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Helping Kids with Back-to-School Anxiety

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EUGENE, Ore. — The sunny and playful days of summer vacation are almost over. And with the end of summer comes a rush of emotion for some students.

“Being a freshman if the work’s harder, homework – getting cut off the football team because of grades,” said student Joseph Michaelson.

“I’ve got mixed feelings. I mean there’s a lot of bigger kids. I mean you’re going from the top to the bottom,” said student Chance Haley.

But according to licensed psychologist Craig Steinberg those before-school jitters are heightened for certain age groups.

“Going from elementary to middle, middle to high – one of the biggest areas of anxiety is going from elementary to middle school,” said Steinberg.

Transition is hard, but Steinberg says as long as parents know how to help and guide kids through the stress, they’ll get through it.

“It comes down to reassurance and confidence that he can do it,” Steinberg said.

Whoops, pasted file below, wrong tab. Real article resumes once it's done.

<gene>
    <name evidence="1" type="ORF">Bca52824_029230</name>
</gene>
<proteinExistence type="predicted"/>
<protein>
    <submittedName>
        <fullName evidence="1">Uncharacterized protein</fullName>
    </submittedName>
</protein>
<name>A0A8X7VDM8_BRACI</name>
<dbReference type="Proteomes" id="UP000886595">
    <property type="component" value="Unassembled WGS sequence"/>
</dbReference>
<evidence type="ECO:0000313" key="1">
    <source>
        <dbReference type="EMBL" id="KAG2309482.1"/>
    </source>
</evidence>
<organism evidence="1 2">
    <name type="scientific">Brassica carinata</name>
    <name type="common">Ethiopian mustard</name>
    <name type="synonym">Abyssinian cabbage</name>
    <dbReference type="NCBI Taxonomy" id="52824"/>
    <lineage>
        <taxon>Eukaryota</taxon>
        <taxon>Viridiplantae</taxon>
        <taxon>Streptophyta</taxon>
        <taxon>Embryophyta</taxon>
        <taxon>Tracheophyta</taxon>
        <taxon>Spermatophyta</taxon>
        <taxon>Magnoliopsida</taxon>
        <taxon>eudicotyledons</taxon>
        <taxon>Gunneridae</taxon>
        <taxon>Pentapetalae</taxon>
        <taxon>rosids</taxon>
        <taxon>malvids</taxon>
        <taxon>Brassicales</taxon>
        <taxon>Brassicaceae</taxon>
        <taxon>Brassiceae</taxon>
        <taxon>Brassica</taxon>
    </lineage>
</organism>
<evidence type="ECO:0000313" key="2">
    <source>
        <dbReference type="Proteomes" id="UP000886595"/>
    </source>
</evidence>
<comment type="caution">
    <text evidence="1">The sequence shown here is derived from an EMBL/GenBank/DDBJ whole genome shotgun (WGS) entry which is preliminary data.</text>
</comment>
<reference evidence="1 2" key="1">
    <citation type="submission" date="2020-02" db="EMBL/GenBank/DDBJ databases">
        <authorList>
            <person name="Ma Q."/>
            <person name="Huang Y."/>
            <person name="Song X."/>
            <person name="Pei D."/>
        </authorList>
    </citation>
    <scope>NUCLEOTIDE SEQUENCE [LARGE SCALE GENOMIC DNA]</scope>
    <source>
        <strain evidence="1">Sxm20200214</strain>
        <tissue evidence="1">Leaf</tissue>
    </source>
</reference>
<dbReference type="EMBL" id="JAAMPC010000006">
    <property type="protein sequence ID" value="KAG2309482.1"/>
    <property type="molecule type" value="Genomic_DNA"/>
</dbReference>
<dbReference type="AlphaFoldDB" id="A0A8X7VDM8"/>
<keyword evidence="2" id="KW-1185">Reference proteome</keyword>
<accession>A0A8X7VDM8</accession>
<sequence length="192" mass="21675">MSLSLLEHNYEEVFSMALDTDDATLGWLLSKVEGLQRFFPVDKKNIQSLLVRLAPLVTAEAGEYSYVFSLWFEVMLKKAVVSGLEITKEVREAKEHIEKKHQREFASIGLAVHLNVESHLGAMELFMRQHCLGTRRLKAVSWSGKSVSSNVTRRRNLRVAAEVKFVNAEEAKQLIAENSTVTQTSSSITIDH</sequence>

“How was your new school? And they don’t always answer that question right away but eventually they’re like yeah I had a good day at school,” said Natasha Dowell, mother.

Dowell has two kids, to help with the back-to-school transition.

She says she talks with them after school to hash out their day, something that Steinberg says is key to helping a child get through that anxiety.

“There’s a lot that happens during the day and a kid’s going to be excited to a level of telling, maybe not every detail but to know that the parent is interested I think that goes a long way,” Steinberg said.

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